Oxnard Montalvo

When were Emergency flashers mandated?

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19 hours ago, 60FlatTop said:

 

 

Can anyone remember the last time they NEEDED to use them?

 

Bernie

Picking my daughter and grandsons up at Orlando airport.  There's a spot on the highway just before the airport exit you can park on the side of the road to wait and set the flashers.  It's strange to pull up to this area with all the lights flashing......very convenient though.

Edited by Skyking
Added to wait (see edit history)

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Fascinating. Tomorrow I'm going to check our modern cars and see where the switches are.

 

It's incredibly hard not to write something about putting on the hazard lights and stopping by the airport to pick up a Penny. Good thing I have restraint.

Bernie

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On my CTS (two years old) the four way is on the dash toward center, next to the radio I nicknamed HAL (the computer from the film 2001 A Space Odyssey), that I can not change stations without cursing at it and it has a mind of it's own. Just as distracting to use while driving as a cell phone. I seldom drive the car and I had to search for it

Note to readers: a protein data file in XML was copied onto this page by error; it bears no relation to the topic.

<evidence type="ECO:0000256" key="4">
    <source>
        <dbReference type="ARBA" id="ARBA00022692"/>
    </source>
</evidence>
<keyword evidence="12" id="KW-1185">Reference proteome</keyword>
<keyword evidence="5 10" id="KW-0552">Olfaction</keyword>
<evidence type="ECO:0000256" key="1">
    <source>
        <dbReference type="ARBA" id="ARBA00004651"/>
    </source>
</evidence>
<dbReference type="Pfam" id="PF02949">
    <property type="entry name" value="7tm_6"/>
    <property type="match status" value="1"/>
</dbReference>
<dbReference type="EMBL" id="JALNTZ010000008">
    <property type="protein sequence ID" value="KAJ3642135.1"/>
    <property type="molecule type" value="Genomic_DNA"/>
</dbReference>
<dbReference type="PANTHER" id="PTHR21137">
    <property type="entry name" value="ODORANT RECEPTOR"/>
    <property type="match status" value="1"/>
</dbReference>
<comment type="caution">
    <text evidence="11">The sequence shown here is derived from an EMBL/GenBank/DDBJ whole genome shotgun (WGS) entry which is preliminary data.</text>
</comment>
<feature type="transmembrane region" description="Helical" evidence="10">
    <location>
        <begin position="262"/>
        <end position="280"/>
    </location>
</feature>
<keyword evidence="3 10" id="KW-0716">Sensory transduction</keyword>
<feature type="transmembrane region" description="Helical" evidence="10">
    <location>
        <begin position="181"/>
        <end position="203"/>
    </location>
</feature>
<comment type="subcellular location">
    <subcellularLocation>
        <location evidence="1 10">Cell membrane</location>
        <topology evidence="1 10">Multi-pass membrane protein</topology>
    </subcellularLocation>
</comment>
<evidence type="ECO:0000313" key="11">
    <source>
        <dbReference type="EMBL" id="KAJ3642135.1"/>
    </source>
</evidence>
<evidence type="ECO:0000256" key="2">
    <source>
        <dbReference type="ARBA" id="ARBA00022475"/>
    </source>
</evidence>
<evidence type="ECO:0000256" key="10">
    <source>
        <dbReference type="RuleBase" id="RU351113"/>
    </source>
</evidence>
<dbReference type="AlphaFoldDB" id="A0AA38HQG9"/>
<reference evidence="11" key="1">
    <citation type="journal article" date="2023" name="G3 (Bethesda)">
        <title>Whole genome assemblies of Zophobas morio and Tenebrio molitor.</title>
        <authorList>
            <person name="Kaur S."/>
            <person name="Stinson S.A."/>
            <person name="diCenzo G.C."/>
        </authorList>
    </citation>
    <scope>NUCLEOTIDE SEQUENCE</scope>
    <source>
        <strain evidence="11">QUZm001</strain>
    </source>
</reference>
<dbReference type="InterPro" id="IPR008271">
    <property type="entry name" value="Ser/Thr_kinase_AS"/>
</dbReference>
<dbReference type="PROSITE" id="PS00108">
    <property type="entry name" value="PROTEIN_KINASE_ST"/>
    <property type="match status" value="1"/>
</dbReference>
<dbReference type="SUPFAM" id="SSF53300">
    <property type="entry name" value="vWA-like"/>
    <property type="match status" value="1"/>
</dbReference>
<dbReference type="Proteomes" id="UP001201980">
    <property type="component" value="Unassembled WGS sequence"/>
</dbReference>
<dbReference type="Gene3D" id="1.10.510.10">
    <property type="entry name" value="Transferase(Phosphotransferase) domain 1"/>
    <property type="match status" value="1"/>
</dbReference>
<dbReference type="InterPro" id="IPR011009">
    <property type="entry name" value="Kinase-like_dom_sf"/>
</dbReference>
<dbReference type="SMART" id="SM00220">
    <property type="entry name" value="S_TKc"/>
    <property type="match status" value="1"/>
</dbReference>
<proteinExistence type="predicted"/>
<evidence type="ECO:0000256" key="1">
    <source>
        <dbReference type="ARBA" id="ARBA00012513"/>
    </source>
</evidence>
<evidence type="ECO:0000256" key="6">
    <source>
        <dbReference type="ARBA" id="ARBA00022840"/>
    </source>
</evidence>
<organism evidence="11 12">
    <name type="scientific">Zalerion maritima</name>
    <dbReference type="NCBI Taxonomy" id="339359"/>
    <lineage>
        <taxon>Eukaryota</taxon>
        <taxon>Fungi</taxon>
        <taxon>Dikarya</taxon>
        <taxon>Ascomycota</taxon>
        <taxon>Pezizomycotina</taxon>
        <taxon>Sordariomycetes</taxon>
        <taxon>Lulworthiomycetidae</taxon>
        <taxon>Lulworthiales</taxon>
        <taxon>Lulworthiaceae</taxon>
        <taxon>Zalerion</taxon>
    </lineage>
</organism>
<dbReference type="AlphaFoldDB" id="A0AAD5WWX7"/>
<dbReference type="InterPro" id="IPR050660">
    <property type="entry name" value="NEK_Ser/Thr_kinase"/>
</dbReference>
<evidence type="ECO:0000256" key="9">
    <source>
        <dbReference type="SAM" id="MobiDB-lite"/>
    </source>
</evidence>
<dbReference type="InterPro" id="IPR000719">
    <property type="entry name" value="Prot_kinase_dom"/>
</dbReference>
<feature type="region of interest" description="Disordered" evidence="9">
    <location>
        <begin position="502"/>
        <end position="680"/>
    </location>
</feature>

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Straggler ?

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Floridians all know that a "frog strangler" is a torrential downpour of rain. 

 

Frogs are accustomed to knowing where the surface of the water is located, but when it rains hard enough, the location of the surface is no longer apparent, causing the frogs to become disoriented.  Loss of a sense of the location of the water's surface causes the frogs to look upward, mouths agape in wonder.  Of course this then results in large amounts of rain being ingested by the frogs, resulting in frog-strangulation.

 

The rain is not the only hitch in the enjoyment of the Florida motoring experience.  Many frogs are strangled while on our roadways, and the subsequent passage of vehicles creates sort of a frog puree, making the road surface slick and all the more hazardous.